Where two years without immigration puts New Zealand

Largely the opposite approach of Canada:

New Zealand’s population has had a growth spurt over the past decade, when compared with the rest of the OECD.

In 2016, unprecedented growth was seen at 2.2 percent a year – levels not seen since the early 1960s.

According to the Productivity Commission, a Crown entity tasked with lifting New Zealand’s productivity, the reasons for this relatively rapid growth were high resident numbers and largely uncapped temporary migration programmes.

Newspaper headlines about the ‘brain drain’ and skilled labour shortages being filled in by recent migrants were common occurrences through the 2010s – and along came a virus.

Overnight, the flow of migrants was cut down to a trickle, calling for fast-tracked changes across almost every economic sector.

Now as the border slowly returns to a more permeable state after two years of stasis, the Productivity Commission is evaluating what this means for New Zealand’s immigration policy and whether the country’s reliance on migrant labour could be labelled an objective over-reliance.

After months of research and public consultation, the commission is preparing a report on the impact of differing levels of migration to be presented to ministers in the Government on April 30.

The preliminary report highlighted the significant role immigration has played in supporting New Zealand’s population growth.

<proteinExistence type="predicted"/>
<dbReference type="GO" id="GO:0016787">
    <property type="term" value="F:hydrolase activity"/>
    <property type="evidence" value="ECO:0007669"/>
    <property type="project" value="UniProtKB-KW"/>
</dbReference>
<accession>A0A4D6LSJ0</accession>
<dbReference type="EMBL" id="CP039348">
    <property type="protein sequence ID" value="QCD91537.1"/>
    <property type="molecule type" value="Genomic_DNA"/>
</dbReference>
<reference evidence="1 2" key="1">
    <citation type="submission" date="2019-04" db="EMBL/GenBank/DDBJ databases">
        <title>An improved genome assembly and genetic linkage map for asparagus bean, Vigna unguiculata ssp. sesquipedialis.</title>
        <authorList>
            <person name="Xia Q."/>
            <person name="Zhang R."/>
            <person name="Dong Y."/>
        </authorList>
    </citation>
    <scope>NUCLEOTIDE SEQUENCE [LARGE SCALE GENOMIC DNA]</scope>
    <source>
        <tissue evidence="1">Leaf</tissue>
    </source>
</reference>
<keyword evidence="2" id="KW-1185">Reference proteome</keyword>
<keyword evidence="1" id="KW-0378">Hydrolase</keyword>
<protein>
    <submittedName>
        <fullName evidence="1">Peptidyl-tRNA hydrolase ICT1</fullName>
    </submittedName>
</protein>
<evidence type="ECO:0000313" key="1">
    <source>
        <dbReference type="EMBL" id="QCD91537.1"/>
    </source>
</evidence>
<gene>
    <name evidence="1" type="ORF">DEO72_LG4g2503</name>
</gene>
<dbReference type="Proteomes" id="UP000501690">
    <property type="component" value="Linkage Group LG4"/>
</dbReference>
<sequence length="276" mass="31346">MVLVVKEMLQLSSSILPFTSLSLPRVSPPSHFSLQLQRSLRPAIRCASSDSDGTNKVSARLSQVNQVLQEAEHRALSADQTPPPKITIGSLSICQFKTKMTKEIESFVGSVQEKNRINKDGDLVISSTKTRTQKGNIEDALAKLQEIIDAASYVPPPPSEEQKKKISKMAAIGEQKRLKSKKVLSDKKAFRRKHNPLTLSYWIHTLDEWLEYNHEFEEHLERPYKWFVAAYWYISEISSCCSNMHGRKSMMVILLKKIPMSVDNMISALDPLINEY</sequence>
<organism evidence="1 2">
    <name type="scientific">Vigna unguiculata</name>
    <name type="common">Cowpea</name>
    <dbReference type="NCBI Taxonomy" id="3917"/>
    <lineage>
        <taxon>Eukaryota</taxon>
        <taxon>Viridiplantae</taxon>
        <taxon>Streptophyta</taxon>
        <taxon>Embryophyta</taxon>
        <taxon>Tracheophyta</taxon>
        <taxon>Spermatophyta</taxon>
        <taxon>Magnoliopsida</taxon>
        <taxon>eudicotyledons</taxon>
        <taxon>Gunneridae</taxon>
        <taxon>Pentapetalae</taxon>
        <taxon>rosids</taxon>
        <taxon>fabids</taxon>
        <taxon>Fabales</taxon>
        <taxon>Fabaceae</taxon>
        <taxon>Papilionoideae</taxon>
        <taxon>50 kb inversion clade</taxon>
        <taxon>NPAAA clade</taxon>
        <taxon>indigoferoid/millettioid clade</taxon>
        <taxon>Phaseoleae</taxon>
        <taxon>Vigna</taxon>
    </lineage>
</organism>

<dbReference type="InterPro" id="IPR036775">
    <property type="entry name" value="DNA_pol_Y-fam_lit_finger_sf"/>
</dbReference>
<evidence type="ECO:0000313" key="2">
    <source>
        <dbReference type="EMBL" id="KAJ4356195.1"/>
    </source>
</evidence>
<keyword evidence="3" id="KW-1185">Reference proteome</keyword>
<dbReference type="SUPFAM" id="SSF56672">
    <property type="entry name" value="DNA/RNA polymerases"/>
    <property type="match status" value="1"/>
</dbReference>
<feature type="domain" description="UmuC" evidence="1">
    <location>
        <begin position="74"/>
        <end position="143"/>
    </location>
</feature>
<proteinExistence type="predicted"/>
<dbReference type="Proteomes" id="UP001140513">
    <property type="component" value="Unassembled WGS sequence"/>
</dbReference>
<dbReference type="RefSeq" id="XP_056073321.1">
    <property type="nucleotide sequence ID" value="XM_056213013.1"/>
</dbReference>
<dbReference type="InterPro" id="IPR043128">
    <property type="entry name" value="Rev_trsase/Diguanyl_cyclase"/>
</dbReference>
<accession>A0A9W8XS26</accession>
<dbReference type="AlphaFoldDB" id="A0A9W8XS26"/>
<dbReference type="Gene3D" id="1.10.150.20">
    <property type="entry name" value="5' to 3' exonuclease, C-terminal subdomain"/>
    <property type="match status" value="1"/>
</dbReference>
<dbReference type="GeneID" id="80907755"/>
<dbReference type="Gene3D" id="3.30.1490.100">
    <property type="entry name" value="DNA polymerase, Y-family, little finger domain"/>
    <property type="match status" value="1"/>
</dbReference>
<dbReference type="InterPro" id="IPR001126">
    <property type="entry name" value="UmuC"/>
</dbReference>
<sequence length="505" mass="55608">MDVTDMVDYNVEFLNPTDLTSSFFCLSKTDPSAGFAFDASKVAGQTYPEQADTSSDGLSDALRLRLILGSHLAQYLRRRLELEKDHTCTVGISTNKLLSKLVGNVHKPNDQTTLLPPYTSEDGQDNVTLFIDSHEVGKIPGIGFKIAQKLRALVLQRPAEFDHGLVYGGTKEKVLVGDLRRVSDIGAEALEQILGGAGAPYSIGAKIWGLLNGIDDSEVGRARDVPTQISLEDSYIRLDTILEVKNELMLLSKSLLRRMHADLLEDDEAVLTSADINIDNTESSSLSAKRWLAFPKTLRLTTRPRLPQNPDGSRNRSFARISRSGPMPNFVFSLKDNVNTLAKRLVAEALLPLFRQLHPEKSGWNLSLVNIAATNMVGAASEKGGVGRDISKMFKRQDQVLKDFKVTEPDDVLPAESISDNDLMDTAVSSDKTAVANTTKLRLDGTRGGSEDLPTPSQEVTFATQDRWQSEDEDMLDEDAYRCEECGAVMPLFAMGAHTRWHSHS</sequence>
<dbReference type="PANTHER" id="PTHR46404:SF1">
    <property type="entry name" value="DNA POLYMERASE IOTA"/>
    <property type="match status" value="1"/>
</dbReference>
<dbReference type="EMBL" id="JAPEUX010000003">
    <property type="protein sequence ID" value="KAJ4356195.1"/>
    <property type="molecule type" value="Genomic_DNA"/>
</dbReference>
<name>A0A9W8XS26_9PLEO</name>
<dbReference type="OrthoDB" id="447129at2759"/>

Along with this came a heavy reliance on temporary migrant workers, a potential source of volatility and economic uncertainty in the case of borders being closed.

Before March 2020, New Zealand had an annual population growth of just over 2 percent, around two-thirds of that from immigration.

Since then, it has dropped to a growth rate of 0.6 percent. That means this country went from having some of the highest annual growth rates in the OECD to being bang on average.

Massey University sociology professor Paul Spoonley specialises in how social change and demographics affect political decisions.

He said the issue of immigration is a difficult equation for New Zealand to balance, with benefits and consequences on either side.

“There are two sides to the issue because as we’ve seen, lots of the labour market in New Zealand rely on either temporary or permanent migrants,” he said. “So to actually build houses or infrastructure like roads, we’ve become very reliant on migrant labour.”

On the other hand, he noted that rapid growth also requires a matched pace in infrastructure development, especially in quickly growing cities like Auckland or Tauranga – two cities Spoonley said have “an historic deficit in terms of infrastructure”.

If infrastructure already isn’t fit for purpose, he said rapid population growth can enact enormous pressure.

So there’s a delicate balance to strike if New Zealand moves back to its prior reliance on migration. Other factors to consider include benefiting from other countries’ investment in human resources.